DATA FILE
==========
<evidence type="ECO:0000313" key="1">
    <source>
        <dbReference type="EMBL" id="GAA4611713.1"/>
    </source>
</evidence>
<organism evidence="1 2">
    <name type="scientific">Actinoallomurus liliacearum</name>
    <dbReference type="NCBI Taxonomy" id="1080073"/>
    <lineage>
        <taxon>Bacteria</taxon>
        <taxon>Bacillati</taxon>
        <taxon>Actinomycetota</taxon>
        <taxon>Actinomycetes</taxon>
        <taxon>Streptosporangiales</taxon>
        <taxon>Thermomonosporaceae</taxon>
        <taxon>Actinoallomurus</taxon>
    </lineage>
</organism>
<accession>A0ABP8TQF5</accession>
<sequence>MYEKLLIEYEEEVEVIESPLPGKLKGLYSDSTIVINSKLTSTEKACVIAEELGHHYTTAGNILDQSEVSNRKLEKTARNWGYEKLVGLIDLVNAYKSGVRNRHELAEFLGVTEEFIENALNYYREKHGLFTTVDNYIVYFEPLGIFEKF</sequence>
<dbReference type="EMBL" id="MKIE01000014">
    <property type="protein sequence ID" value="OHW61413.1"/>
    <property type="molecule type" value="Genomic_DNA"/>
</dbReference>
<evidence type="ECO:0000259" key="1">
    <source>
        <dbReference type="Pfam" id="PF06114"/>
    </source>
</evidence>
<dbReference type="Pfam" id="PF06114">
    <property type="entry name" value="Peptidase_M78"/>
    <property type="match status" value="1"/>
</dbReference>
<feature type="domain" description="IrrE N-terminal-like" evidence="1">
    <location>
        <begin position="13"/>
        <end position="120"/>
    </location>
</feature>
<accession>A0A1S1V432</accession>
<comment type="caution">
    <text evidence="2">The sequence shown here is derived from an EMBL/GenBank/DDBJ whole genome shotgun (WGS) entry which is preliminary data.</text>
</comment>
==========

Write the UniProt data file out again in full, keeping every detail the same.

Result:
<evidence type="ECO:0000313" key="1">
    <source>
        <dbReference type="EMBL" id="GAA4611713.1"/>
    </source>
</evidence>
<organism evidence="1 2">
    <name type="scientific">Actinoallomurus liliacearum</name>
    <dbReference type="NCBI Taxonomy" id="1080073"/>
    <lineage>
        <taxon>Bacteria</taxon>
        <taxon>Bacillati</taxon>
        <taxon>Actinomycetota</taxon>
        <taxon>Actinomycetes</taxon>
        <taxon>Streptosporangiales</taxon>
        <taxon>Thermomonosporaceae</taxon>
        <taxon>Actinoallomurus</taxon>
    </lineage>
</organism>
<accession>A0ABP8TQF5</accession>
<sequence>MYEKLLIEYEEEVEVIESPLPGKLKGLYSDSTIVINSKLTSTEKACVIAEELGHHYTTAGNILDQSEVSNRKLEKTARNWGYEKLVGLIDLVNAYKSGVRNRHELAEFLGVTEEFIENALNYYREKHGLFTTVDNYIVYFEPLGIFEKF</sequence>
<dbReference type="EMBL" id="MKIE01000014">
    <property type="protein sequence ID" value="OHW61413.1"/>
    <property type="molecule type" value="Genomic_DNA"/>
</dbReference>
<evidence type="ECO:0000259" key="1">
    <source>
        <dbReference type="Pfam" id="PF06114"/>
    </source>
</evidence>
<dbReference type="Pfam" id="PF06114">
    <property type="entry name" value="Peptidase_M78"/>
    <property type="match status" value="1"/>
</dbReference>
<feature type="domain" description="IrrE N-terminal-like" evidence="1">
    <location>
        <begin position="13"/>
        <end position="120"/>
    </location>
</feature>
<accession>A0A1S1V432</accession>
<comment type="caution">
    <text evidence="2">The sequence shown here is derived from an EMBL/GenBank/DDBJ whole genome shotgun (WGS) entry which is preliminary data.</text>
</comment>